For new businesses, make sure you choose a system with which you are comfortable. For example, if you’re familiar with the iOS operating system because you use an iPhone, you might be best suited with an app-based POS that runs on iPads. If you prefer a desktop computer, consider a browser-based POS system.
Should You Rent or Lease POS Hardware?
Leasing a POS system can look like an attractive option. It offers lower upfront costs and reduced ongoing fees, and you can return the hardware when you’re finished. However, renting hardware doesn’t always save money in the long run, and investing in your own equipment gives you more freedom and flexibility.
If you want to own your POS system but need lower upfront costs, there is a third option. Some POS companies offer payment plans or installment payment options, meaning you can pay for the product over time and still own the hardware. Square, for example, offers 12- to 24-month payment plans for most of its hardware. In rare cases, a POS brand may offer hardware at no upfront cost if you are willing to pay higher credit card processing fees as restaurant POS provider Toast does. Make sure you understand all available payment options before committing to leasing or buying your POS.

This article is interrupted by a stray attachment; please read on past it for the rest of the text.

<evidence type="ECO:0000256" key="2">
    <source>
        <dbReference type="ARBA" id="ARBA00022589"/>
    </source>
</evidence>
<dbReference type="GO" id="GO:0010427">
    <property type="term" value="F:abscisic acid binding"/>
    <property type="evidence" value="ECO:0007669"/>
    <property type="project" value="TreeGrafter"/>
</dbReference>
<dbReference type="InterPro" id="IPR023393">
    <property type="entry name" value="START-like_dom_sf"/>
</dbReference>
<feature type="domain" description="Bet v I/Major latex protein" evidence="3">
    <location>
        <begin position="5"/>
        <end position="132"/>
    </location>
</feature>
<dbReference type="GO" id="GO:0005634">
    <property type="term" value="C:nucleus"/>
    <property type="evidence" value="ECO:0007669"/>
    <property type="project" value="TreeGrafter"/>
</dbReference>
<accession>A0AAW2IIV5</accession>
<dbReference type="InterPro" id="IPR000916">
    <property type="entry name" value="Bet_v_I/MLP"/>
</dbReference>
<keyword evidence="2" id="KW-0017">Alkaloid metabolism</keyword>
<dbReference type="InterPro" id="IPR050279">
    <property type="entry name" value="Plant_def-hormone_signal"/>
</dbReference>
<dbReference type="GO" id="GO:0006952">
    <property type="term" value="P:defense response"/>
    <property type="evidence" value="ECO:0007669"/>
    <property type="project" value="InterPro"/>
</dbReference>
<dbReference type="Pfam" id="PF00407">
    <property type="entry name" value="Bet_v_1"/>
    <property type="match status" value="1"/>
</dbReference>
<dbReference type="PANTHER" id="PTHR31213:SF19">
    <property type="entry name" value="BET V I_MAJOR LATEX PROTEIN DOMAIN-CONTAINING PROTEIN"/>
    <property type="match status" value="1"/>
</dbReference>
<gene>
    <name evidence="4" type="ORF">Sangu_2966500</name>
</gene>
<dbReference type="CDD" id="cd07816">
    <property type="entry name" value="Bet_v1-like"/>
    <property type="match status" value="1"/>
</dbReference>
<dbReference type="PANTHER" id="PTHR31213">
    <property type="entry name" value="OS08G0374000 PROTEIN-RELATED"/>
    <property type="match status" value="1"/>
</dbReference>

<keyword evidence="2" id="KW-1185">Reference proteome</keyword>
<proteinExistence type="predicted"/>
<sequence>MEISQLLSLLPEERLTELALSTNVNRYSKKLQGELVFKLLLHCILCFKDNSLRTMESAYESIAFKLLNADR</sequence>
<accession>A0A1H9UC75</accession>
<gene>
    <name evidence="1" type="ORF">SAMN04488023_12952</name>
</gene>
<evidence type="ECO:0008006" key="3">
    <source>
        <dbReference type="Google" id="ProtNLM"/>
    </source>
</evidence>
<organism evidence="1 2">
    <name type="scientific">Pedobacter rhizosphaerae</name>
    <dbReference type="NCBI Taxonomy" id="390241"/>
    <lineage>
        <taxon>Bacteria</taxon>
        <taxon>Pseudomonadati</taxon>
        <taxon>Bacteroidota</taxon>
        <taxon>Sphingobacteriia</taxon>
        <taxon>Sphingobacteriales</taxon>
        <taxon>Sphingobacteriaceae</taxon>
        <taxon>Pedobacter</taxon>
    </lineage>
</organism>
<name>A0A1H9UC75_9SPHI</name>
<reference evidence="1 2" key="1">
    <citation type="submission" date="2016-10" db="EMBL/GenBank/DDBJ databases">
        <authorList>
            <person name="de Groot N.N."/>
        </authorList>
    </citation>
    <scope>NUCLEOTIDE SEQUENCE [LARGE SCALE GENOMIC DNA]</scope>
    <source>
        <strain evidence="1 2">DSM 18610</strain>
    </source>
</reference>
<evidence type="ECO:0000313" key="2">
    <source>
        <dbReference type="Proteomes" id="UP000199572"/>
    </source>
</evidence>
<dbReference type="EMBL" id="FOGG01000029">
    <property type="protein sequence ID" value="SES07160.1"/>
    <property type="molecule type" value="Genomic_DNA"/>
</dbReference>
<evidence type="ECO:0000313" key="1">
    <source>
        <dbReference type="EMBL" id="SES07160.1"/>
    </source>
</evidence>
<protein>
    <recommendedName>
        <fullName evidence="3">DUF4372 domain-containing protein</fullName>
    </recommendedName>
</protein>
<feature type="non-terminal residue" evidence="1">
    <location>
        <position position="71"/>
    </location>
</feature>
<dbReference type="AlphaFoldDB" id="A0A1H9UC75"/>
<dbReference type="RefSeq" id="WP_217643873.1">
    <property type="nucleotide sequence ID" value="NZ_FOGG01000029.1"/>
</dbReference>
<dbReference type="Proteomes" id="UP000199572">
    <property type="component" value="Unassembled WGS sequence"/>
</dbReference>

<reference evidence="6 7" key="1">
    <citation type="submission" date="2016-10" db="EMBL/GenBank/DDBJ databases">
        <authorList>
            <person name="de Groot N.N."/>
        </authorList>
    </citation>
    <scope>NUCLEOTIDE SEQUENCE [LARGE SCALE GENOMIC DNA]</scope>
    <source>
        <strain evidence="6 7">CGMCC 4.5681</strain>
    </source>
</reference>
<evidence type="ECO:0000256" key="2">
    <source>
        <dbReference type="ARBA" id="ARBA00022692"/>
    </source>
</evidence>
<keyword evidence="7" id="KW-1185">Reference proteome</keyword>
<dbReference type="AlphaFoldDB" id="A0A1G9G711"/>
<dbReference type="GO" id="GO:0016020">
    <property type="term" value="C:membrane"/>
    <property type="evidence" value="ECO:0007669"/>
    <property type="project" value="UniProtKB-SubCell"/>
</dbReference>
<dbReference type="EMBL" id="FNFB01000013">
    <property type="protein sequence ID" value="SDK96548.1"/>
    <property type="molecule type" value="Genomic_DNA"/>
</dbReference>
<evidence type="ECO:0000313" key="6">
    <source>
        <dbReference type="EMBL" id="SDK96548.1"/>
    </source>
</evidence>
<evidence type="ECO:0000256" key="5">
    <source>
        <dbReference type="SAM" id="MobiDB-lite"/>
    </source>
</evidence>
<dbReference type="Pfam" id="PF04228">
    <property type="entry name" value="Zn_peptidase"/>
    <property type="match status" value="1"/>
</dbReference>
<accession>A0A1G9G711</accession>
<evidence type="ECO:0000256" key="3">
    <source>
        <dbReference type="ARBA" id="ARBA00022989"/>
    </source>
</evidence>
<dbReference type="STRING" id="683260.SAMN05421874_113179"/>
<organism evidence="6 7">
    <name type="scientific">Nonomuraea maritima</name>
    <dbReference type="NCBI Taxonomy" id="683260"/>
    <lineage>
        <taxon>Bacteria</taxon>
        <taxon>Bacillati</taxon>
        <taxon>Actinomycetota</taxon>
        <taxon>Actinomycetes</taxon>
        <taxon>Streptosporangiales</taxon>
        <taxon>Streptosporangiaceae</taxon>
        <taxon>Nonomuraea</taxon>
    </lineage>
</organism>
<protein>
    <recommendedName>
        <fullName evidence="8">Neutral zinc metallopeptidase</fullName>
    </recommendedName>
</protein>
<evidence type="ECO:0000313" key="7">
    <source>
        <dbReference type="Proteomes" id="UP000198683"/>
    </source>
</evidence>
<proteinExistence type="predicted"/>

Before committing to a lengthy hardware lease, take time to consider an affordable option like Square. See our guide to Square fees and pricing to get an idea of the costs.
2. Decide Between Professional Installation & DIY
In many cases, the decision to self-install your POS or use a professional installer is not really a choice. Complex POS systems like Revel systems or Speedline, for example, simply cannot be self-installed. These systems include the cost of installation with your quoted fees. Others―like most iPad POS systems―are self-installable. Click through the tabs below to see examples of systems that are self-installable versus systems that require professional installation.
Example system: Square